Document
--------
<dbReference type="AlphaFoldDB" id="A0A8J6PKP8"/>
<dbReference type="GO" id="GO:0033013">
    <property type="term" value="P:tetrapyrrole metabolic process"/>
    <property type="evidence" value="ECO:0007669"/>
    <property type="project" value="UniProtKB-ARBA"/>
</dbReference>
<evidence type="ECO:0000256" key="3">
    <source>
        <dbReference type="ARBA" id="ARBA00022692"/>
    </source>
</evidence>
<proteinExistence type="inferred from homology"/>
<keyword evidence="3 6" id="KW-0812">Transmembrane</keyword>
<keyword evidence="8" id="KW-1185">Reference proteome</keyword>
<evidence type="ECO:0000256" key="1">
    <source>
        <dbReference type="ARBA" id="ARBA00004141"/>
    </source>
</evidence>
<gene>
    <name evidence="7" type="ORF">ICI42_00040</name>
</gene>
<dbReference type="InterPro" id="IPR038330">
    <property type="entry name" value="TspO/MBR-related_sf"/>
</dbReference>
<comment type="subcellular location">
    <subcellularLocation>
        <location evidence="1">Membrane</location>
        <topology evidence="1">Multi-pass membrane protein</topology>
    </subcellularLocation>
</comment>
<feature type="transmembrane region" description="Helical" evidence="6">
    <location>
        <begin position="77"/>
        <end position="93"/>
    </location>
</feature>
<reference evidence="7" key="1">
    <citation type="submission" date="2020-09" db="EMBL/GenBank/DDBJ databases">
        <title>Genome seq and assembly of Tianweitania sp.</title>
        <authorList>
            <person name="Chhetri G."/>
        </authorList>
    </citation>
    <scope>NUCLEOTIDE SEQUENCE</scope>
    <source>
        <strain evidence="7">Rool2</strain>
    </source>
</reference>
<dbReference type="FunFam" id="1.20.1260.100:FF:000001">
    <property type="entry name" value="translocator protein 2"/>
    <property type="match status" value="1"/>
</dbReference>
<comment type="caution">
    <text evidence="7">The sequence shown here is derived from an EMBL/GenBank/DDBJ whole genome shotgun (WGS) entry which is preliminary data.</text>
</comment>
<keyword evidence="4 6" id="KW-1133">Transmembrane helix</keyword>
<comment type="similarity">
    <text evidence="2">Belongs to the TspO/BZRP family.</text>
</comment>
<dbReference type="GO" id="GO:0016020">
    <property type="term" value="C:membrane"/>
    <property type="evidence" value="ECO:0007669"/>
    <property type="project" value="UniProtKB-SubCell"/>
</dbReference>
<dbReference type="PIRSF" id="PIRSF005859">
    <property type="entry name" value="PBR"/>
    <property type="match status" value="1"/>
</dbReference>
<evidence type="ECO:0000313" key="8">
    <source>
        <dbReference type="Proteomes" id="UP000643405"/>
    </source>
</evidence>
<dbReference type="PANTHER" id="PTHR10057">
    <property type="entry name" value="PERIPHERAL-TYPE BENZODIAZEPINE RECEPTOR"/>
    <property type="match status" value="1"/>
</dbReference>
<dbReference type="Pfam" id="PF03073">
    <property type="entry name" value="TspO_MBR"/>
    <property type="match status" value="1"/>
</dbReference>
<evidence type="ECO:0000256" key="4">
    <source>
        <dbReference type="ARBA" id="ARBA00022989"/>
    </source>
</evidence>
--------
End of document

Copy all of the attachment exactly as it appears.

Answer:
<dbReference type="AlphaFoldDB" id="A0A8J6PKP8"/>
<dbReference type="GO" id="GO:0033013">
    <property type="term" value="P:tetrapyrrole metabolic process"/>
    <property type="evidence" value="ECO:0007669"/>
    <property type="project" value="UniProtKB-ARBA"/>
</dbReference>
<evidence type="ECO:0000256" key="3">
    <source>
        <dbReference type="ARBA" id="ARBA00022692"/>
    </source>
</evidence>
<proteinExistence type="inferred from homology"/>
<keyword evidence="3 6" id="KW-0812">Transmembrane</keyword>
<keyword evidence="8" id="KW-1185">Reference proteome</keyword>
<evidence type="ECO:0000256" key="1">
    <source>
        <dbReference type="ARBA" id="ARBA00004141"/>
    </source>
</evidence>
<gene>
    <name evidence="7" type="ORF">ICI42_00040</name>
</gene>
<dbReference type="InterPro" id="IPR038330">
    <property type="entry name" value="TspO/MBR-related_sf"/>
</dbReference>
<comment type="subcellular location">
    <subcellularLocation>
        <location evidence="1">Membrane</location>
        <topology evidence="1">Multi-pass membrane protein</topology>
    </subcellularLocation>
</comment>
<feature type="transmembrane region" description="Helical" evidence="6">
    <location>
        <begin position="77"/>
        <end position="93"/>
    </location>
</feature>
<reference evidence="7" key="1">
    <citation type="submission" date="2020-09" db="EMBL/GenBank/DDBJ databases">
        <title>Genome seq and assembly of Tianweitania sp.</title>
        <authorList>
            <person name="Chhetri G."/>
        </authorList>
    </citation>
    <scope>NUCLEOTIDE SEQUENCE</scope>
    <source>
        <strain evidence="7">Rool2</strain>
    </source>
</reference>
<dbReference type="FunFam" id="1.20.1260.100:FF:000001">
    <property type="entry name" value="translocator protein 2"/>
    <property type="match status" value="1"/>
</dbReference>
<comment type="caution">
    <text evidence="7">The sequence shown here is derived from an EMBL/GenBank/DDBJ whole genome shotgun (WGS) entry which is preliminary data.</text>
</comment>
<keyword evidence="4 6" id="KW-1133">Transmembrane helix</keyword>
<comment type="similarity">
    <text evidence="2">Belongs to the TspO/BZRP family.</text>
</comment>
<dbReference type="GO" id="GO:0016020">
    <property type="term" value="C:membrane"/>
    <property type="evidence" value="ECO:0007669"/>
    <property type="project" value="UniProtKB-SubCell"/>
</dbReference>
<dbReference type="PIRSF" id="PIRSF005859">
    <property type="entry name" value="PBR"/>
    <property type="match status" value="1"/>
</dbReference>
<evidence type="ECO:0000313" key="8">
    <source>
        <dbReference type="Proteomes" id="UP000643405"/>
    </source>
</evidence>
<dbReference type="PANTHER" id="PTHR10057">
    <property type="entry name" value="PERIPHERAL-TYPE BENZODIAZEPINE RECEPTOR"/>
    <property type="match status" value="1"/>
</dbReference>
<dbReference type="Pfam" id="PF03073">
    <property type="entry name" value="TspO_MBR"/>
    <property type="match status" value="1"/>
</dbReference>
<evidence type="ECO:0000256" key="4">
    <source>
        <dbReference type="ARBA" id="ARBA00022989"/>
    </source>
</evidence>